Often when a baby has a bit of a sleep regression, it only takes a nudge in the right direction to get right back on track. If your baby has the ability to fall asleep without a sleep prop from Mom or Dad, and if she is able to roll from one sleep cycle to the next on her own, she’ll become more accepting of going to sleep on her own again in just a few nights. She has that skill already, and after she is over the initial learning curve of her new milestone, bedtime will once again become smooth for her.
As your infant grows into toddlerhood, he’ll start spending more of his day awake. While infants need somewhere between 16 and 20 hours of sleep per day, toddlers, on average, need about 10 or 11 hours at night, and one nice afternoon nap lasting anywhere from 1 to 3 hours. These are ballpark estimates, of course, and are in no way intended to suggest that there’s anything abnormal about your child if he falls outside these figures.
As you’re either aware, or soon to be aware, the one-year mark is also when babies start to master the art of the meltdown or tantrum. This is where a lot of people start to give up on putting their babies to bed at bedtime and naptime, because obviously, the biggest issue parents have with remaining consistent in practicing healthy sleep habits is sticking with the process when their baby pitches a fit.
To add to that, it can be a very confusing time (and actually a very difficult time on your baby’s mind and body) because this is around the time when your little one may transition from 2 naps a day to 1 nap a day. All babies are different, but I most often see babies transitioning anywhere from 12-16 months. The confusing part of all of it is that one of the signs that baby is about to drop the 2nd nap is that baby will start refusing naps. A baby who is ready to drop a nap may either lie in his crib at naptime and play or babble or have an all-out tantrum or meltdown. If you would like support through transitioning to one nap a day, or if you need help through any other milestone or regression, I offer mini consults and additional support to get you and your baby on track and sleeping well again.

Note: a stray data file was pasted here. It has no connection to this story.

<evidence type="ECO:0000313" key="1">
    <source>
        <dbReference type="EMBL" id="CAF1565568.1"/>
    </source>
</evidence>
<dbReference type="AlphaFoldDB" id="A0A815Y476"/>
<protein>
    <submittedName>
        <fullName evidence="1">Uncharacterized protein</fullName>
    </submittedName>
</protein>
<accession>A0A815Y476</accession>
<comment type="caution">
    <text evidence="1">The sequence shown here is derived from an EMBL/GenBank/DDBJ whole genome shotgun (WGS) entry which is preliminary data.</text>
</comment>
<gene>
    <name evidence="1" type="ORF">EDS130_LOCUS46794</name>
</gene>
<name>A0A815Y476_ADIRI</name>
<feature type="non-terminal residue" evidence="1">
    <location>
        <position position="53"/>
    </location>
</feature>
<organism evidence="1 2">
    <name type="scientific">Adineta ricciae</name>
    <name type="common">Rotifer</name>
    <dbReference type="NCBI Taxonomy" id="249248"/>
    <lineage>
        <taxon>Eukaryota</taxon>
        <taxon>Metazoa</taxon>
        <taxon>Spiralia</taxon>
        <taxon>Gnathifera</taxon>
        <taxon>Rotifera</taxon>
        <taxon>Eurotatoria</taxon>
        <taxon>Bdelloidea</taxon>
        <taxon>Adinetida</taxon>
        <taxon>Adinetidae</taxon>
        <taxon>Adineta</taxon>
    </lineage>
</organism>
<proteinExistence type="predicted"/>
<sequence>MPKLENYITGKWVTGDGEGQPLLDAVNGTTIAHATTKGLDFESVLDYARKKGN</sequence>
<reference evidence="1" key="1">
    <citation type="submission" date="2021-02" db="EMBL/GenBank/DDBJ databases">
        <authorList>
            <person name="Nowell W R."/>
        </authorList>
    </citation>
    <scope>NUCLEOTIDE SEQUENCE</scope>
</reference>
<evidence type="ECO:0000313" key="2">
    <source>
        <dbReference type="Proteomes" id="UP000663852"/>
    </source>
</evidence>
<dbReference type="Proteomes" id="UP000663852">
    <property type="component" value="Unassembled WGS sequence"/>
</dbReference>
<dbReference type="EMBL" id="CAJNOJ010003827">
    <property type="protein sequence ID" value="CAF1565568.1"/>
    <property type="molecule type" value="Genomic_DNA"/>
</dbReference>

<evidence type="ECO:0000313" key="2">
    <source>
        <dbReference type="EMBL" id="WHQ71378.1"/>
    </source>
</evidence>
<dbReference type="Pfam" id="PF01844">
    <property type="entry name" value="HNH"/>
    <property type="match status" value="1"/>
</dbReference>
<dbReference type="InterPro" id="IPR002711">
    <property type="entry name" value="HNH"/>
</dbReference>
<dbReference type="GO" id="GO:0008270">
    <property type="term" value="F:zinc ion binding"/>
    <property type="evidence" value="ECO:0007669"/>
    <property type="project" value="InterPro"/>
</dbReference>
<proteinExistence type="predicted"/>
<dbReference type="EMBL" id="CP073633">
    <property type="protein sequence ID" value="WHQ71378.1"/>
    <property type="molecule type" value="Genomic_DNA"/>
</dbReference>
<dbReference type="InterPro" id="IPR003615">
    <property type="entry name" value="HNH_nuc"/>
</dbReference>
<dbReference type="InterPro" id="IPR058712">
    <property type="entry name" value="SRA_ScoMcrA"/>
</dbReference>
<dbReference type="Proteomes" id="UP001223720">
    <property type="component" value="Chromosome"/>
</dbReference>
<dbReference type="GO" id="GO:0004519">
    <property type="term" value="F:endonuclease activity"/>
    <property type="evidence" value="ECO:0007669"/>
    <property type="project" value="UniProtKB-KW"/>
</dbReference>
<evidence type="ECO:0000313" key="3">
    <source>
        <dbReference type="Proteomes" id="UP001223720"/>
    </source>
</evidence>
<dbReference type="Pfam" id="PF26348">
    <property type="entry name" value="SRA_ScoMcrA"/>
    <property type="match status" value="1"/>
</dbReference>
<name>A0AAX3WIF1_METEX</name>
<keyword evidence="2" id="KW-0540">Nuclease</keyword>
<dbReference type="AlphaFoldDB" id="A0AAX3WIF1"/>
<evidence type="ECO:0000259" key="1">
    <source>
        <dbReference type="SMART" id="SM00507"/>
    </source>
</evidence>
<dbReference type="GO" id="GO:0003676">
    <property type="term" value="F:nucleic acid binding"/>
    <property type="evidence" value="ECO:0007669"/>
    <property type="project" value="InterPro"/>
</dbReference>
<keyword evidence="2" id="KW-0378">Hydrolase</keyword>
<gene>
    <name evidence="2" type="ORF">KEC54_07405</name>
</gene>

As your child becomes a toddler, it’s just common practice to test boundaries. For toddlers, a boundary yesterday does not necessarily mean it’s the same boundary today. Your child will test you periodically to make sure that the boundary is still the same, and that their world is going to remain consistent.
Consistency in a toddlers world and especially around boundaries is very reassuring to your child. It’s when boundaries shift and slide around that a toddler begins to lose his sense of security. Their once solid surface turns to shaky ground and they begin to feel insecure. They’re testing you everywhere you turn to make sure their boundaries are still the same.
So really, when these little regressions come along it’s better to remain very consistent and they often resolve themselves within a few nights. Keep an eye on what you’re doing and your response so that you don’t give your child mixed messages.
One side-note: Many parents think that if their child is having sleep difficulties in a crib that maybe a solution would be to move them to a toddler bed. I can guarantee you that nine times out of ten it just makes the situation worse. So keep baby in a crib for sure.
Often sickness can cause a regression. This is another time for maintaining consistency around sleep and your child’s sleep schedule and environment. Be sure to allow your child extra sleep if needed, and increase cuddle time during the day. You will most likely find yourself with more night wake-ups, and having to tend to your child in the night, but that is to be expected. Take care of yourself and your baby, give baby lots of hugs before putting baby back to bed. If necessary, sleep on a mattress in your child’s room to monitor your child more closely. You can always gradually transition yourself out of your child’s room over a period of days if you need to.